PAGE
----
Efficiency has its place. But efficiency for the sake of efficiency can be dangerous. Efficiency is important for the right things. The things that matter the most to your customers and employees. But, maybe a deliberate flaw can be a strength.
CASE IN POINT: Boston Beer Company. They flaunt that Sam Adams has been, “Brewed Inefficiently since 1984.” According to a blog post by Tim Williams, “This classic Boston beer brand allows extra time for its hops to fully mature in order to craft its full-flavored lager. Sam Adams could have a more ‘efficient’ brewing process, but it would result in a much less satisfying product.”
Efficiency is only relative to utility. Ever heard the story of the Soviet nail factory? According to Skeptics.com, “There was a factory in the Soviet Union that made nails. Unfortunately, Moscow set quotas on their nail production, and they began working to meet the quotas as described, rather than doing anything useful. When they set quotas by quantity, they churned out hundreds of thousands of tiny, useless nails. When Moscow realized this was not useful and set a quota by weight instead, they started building big, heavy railroad spike-type nails that weighed a pound each.”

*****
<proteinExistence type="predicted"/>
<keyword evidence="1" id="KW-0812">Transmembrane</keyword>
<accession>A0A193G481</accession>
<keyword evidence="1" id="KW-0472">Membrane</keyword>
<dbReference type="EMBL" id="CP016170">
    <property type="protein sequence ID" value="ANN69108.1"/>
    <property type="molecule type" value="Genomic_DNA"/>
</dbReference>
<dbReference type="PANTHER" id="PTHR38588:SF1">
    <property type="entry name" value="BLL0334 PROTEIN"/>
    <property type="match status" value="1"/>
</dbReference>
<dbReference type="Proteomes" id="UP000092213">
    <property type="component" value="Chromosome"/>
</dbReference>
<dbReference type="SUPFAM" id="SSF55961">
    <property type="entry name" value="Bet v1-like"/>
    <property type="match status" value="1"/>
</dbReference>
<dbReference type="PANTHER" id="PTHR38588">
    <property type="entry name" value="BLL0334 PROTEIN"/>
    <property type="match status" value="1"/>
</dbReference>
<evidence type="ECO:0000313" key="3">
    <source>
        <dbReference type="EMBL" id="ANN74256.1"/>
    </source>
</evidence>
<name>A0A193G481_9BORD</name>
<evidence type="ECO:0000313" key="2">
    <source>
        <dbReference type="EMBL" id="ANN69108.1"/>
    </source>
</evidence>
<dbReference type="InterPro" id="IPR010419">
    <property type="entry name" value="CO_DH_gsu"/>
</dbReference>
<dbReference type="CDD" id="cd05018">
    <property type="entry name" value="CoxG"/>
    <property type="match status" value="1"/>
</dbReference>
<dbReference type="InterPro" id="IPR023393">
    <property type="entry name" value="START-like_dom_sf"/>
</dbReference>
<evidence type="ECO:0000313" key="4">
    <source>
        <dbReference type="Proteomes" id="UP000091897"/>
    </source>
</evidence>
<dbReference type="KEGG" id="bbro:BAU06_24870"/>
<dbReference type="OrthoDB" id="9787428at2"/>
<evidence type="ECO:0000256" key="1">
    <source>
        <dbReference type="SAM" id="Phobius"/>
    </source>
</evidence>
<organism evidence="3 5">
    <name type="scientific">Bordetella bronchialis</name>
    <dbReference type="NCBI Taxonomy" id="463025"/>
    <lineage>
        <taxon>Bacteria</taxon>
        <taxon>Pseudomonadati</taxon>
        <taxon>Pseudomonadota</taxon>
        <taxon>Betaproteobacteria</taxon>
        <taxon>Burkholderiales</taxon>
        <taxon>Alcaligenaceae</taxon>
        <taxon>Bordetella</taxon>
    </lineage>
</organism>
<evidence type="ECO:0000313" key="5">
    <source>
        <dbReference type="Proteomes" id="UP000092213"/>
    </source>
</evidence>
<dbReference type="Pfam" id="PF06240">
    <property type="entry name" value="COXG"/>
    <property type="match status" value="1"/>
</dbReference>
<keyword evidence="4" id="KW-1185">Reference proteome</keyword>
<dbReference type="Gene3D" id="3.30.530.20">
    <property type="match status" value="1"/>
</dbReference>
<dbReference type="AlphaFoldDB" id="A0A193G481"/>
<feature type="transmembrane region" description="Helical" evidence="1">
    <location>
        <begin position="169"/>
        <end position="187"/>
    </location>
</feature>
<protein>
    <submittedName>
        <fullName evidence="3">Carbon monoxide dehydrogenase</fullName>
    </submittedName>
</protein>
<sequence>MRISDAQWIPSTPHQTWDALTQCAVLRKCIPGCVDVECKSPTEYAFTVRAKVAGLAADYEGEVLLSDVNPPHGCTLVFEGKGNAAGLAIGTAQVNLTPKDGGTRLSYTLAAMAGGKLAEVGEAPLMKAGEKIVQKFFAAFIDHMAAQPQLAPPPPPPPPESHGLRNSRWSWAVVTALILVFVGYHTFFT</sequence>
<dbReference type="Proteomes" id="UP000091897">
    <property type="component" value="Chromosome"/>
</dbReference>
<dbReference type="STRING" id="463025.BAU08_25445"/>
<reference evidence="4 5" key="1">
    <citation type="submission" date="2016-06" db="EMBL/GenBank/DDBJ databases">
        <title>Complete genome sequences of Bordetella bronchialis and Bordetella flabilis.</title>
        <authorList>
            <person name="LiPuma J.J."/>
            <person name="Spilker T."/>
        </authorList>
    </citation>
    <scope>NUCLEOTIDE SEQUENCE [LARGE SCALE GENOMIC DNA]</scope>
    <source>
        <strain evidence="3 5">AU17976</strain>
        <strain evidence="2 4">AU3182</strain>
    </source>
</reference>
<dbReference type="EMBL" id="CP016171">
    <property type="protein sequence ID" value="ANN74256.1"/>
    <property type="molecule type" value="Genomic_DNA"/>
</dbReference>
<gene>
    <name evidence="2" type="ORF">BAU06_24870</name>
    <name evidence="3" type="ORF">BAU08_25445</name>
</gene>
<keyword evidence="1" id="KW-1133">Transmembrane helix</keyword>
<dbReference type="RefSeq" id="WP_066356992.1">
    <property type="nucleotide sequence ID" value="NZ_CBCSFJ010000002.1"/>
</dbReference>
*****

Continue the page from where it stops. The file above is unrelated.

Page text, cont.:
Takeaway: Efficient doesn’t mean effective.
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Stan Phelps walks the walk. He stands out in the sea of sameness by modeling his own Differentiated Experience (DX) message: Differentiation isn’t just about what you say, it’s about what you do and, more importantly, how and why you do it. Stan leverages his unique collection of 5,000+ case studies on customer, employee, and brand experience to engage audiences with informative learning-based experiences. He believes purposeful DX wins the hearts of employees and customers, and differentiation ultimately boosts loyalty, retention, referrals, and results.
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